Date: Dec 7, 2012 12:47 PM
Subject: Re: Matheology § 170

On 6 Dez., 18:56, (Michael Stemper)
> In article <>, WM <> writes:

> >On 5 Dez., 19:54, (Michael Stemper) wrote:
> >> In article <>, WM <> writes:
> >1
> >11
> >111

> >> >In mathematics a triangle is defined by one angle and its two sides.
> >> No, in mathematics a triangle is defined by either its three vertices or
> >> its three sides. Two rays with a common endpoint define an angle, but not
> >> a triangle.

> >Two *sides* with an angle defined by these sides define a triangle.
> Repeating a lie doesn't make it true.

Have you never learned geometry in elementary school?
> From Wikipedia[1]:
>   "A triangle is one of the basic shapes of geometry: a polygon with
>   three corners or vertices and three sides or edges which are line
>   segments."

Just that can be constructed by one angle and two complete sides.
> and:
>   "In Euclidean geometry any three points, when non-collinear, determine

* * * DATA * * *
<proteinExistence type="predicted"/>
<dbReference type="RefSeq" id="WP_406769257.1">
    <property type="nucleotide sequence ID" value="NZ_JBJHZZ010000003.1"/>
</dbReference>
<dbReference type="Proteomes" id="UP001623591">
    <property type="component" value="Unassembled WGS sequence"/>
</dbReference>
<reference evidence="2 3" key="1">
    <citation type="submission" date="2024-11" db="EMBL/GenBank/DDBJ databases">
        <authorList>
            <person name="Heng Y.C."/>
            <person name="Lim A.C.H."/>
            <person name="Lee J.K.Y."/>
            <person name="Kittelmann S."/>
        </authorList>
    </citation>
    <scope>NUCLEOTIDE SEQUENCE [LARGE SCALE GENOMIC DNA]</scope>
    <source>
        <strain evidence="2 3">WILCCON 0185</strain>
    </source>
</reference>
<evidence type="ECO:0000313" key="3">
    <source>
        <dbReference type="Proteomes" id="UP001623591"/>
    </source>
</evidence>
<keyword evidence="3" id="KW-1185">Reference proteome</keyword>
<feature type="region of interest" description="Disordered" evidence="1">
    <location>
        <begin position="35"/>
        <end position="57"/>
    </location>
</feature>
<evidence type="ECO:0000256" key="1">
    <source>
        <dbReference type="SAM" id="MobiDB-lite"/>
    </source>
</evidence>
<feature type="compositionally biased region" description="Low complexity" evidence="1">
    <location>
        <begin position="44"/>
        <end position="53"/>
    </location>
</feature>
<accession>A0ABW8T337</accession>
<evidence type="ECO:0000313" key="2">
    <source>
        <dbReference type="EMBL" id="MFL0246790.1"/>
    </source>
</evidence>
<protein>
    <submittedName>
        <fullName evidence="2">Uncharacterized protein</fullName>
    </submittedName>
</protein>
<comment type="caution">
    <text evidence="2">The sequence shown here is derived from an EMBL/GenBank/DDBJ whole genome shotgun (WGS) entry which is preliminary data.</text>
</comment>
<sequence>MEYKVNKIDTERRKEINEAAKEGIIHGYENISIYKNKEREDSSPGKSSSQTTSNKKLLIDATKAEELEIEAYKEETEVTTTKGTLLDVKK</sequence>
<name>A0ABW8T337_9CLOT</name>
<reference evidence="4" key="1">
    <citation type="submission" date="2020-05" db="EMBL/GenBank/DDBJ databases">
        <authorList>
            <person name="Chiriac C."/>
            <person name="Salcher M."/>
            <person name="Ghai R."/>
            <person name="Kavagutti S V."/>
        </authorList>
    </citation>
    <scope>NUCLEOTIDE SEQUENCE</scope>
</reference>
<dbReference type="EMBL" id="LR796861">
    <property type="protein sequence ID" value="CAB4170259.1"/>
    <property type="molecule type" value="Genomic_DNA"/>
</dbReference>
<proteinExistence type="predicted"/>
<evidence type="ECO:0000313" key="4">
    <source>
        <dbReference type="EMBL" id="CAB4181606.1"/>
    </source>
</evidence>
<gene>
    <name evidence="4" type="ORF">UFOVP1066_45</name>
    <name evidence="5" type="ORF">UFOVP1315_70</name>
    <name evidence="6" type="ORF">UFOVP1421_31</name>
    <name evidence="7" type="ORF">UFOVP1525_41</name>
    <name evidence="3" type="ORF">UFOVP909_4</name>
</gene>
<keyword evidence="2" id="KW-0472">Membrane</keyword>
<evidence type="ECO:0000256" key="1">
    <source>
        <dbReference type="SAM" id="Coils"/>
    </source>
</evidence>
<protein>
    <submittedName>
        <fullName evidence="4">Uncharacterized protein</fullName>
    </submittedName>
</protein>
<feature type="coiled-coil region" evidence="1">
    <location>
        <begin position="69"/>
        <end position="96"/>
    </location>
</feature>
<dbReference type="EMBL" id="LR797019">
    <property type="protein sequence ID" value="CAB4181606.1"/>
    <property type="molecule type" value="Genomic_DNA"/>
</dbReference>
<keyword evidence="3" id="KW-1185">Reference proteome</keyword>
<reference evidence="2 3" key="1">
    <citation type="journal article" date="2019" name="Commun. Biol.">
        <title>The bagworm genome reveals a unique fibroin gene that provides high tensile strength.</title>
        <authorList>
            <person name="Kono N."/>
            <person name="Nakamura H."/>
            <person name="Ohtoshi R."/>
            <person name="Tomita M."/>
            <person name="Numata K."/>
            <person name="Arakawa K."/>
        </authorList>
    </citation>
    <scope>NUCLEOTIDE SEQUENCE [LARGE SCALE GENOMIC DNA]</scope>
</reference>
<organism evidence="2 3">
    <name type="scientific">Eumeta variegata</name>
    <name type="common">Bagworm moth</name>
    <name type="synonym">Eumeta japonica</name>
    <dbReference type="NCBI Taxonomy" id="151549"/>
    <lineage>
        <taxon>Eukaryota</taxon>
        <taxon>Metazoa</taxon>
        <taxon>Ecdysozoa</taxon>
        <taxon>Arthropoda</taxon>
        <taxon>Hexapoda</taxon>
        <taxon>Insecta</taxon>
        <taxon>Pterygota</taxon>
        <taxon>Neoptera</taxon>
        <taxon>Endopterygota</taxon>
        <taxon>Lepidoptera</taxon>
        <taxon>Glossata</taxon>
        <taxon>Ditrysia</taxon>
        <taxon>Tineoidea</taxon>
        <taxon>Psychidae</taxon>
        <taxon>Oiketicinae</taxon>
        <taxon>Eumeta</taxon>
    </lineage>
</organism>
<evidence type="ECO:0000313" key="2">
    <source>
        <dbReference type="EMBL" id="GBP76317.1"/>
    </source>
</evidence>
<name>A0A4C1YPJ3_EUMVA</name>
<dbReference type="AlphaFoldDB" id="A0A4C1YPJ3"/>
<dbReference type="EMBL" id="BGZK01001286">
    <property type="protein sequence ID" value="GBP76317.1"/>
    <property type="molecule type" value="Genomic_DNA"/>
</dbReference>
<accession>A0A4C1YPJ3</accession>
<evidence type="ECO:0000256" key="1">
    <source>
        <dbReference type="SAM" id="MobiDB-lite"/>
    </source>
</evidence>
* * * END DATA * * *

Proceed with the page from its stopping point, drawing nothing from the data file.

>   a unique triangle [...]"

That does not deny that an angle and two sides determine a triangle.
Never learned logic?

> Both of these refer to the need for three vertices; neither of them says
> that one is enough.

First try to understand that a line of length aleph_0 units is shorter
than a line of lengths 2^aleph_0 units. Or understand that this all is
Cantor-humbug in arithmetic too.

> Something with rays, as WM proposes, would not be a "closed plane figure",
> which all of these competing definitions require.

You have to distinguish between potential and completed infinity. Of
course the sensible definition of potential infinity does not allow to
construct that triangle. But it also gives no quantity for the height.
Complete infinity gives a quantity for the height, which can be
surpassed. Therefore the question is: What about the third side? Has
it a width of aleph_0 units too?

Regards, WM